Petric said, “I took photographs of my own shadow for one year at different times of the day and in different weather conditions. I used different analog films and printed my shadow photos on papers with differing characteristics. To further codify the language of shadows, I adapted the periodic table of the elements from the natural sciences, replacing chemical elements with various emotions that are displayed using photographs of shadows to represent them.”
For Petric, this audaciously modified periodic table borrowed from the world of science “represents the DNA of our emotional existence.”
Her periodic table of the emotions displays what she calls “the so-called primal emotions” as well as “advanced emotions or emotional attitudes.” She explained, “Within my project, these ‘advanced shadow emotions’ are the result of ‘incubating emotions’; they range from apathy to anxiety and further on to intolerance on the one side, and on the other side, to idealism.”
Giving tangible, visible form to subject matter as ephemeral as shadows and human emotions was no small challenge. We were further intrigued by Petric’s description of her approach to formulating original fragrances of her own — and by how far, literally, she would like to take her investigations in this field.
She said, “Shadows and emotions share many similarities. Both are immaterial, yet present; they’re ever-changing — appearing, disappearing, and then reappearing; they’re full of potential; and they’re earth-bound, connecting us to the Earth.”
“In perfume-making — in creating my fragrances — I look to my visual art of shadows from my Periodic Table of Shadowed E@motions to guide me, both visually as well as conceptually. Visually by the emotions I feel when I look at a particular shadow image in my periodic table and conceptually by the ingredients I decide to include for the particular head, heart, and base notes of the fragrance I’m designing. I’m particularly interested in materializing the part of my periodic table that visualizes newly forming and newly discovered emotions, which are sequenced to form newly appearing or imagined emotional states.”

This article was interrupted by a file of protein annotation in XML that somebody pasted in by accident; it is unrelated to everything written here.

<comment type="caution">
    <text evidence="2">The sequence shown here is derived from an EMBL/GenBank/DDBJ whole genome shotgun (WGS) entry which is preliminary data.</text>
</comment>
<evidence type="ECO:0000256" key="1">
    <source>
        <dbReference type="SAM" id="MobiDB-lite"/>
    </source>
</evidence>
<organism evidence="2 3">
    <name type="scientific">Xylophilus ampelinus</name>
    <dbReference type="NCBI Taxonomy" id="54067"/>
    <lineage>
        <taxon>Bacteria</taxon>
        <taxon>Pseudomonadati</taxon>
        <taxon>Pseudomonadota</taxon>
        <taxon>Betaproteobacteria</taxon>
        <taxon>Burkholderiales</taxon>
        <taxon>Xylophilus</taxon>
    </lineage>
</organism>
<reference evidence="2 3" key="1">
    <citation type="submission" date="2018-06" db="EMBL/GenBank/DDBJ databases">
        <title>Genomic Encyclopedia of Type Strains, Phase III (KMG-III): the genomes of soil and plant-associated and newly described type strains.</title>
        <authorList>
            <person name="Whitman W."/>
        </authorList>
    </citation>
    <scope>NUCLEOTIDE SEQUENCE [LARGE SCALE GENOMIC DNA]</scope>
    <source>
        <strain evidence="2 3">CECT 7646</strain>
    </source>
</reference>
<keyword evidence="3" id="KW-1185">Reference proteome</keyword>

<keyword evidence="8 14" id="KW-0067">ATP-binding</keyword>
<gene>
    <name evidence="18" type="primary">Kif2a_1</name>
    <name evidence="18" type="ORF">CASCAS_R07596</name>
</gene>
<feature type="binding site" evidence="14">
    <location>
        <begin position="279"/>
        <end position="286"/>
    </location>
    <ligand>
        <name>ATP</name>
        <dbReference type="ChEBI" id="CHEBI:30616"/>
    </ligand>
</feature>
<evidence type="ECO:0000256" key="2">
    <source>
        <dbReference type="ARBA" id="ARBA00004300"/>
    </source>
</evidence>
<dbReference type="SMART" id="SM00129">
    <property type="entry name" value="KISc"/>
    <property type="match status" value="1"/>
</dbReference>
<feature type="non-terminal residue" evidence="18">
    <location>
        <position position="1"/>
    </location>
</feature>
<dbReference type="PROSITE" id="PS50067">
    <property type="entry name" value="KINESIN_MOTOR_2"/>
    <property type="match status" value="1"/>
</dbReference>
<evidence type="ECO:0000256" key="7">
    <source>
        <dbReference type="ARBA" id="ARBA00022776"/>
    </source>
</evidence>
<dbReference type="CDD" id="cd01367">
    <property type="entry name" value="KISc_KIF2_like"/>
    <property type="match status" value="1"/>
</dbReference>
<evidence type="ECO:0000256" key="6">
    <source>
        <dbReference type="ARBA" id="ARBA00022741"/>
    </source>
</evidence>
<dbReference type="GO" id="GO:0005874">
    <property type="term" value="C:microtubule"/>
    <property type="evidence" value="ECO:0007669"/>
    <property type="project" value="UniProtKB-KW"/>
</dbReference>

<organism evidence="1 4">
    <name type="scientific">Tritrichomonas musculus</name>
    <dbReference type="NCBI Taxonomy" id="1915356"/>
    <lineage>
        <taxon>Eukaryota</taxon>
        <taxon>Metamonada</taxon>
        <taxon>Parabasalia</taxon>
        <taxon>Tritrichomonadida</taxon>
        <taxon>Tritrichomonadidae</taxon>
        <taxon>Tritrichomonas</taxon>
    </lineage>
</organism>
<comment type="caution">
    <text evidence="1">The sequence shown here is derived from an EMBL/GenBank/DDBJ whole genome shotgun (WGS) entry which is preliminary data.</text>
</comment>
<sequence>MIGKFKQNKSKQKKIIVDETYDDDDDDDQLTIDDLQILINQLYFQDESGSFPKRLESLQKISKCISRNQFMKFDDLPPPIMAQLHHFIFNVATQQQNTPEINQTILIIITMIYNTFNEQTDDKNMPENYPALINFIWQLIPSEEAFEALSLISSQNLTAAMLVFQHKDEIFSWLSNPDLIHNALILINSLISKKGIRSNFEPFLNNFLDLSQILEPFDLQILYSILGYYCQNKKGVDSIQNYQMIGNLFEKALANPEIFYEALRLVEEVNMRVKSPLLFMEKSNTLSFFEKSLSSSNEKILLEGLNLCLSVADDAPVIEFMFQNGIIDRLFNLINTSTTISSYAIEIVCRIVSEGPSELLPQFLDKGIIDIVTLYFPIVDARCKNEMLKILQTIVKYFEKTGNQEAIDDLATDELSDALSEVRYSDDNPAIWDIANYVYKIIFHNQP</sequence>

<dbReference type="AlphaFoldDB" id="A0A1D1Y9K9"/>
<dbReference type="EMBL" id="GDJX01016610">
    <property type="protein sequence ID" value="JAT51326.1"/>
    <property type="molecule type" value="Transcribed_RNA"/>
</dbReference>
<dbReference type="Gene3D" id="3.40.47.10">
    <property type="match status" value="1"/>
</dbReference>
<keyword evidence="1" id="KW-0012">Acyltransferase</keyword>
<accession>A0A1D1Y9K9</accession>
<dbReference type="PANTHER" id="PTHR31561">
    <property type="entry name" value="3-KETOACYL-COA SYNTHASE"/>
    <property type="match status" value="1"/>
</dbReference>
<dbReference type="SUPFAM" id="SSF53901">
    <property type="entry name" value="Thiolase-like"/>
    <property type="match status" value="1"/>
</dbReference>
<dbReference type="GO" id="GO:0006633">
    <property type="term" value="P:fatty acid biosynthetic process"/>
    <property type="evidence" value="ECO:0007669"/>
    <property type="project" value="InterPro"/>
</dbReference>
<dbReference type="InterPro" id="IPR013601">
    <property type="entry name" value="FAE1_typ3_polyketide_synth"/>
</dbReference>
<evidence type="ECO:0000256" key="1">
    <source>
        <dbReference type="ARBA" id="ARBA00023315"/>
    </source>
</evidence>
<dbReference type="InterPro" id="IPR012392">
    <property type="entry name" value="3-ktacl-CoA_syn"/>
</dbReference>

When it comes to concocting new scents, Petric thinks fine and she thinks big.
She told us, “When creating a new perfume, I tend to think about what emotions may be missing in today’s world. To bring about acceptance of new emotions, one has to work with existing ingredients that are familiar to us humans on a collective, universal level, as well as introduce new ones, which we will sooner or later need to address. In this way, a fragrance’s relation to antiquity and its ability to connect to people in a universal way can be also seen as some type of recycling act, an act by which ancient emotions may be included in a fragrance, enabling them to be preserved and also passed on to future generations.”
More philosophically, the artist observed, “Fragrances can keep alive all that it means to be human on an emotional level and at the same they can be useful in preventing humans from undergoing desensitization in foreign environments such as outer space.”
That’s an outlook that is marked by a whiff of deep humanism — and with that spirited notion in mind, we’ll be looking forward to savoring Petric’s original fragrances somewhere in a cozy crater in the shadows of the Moon.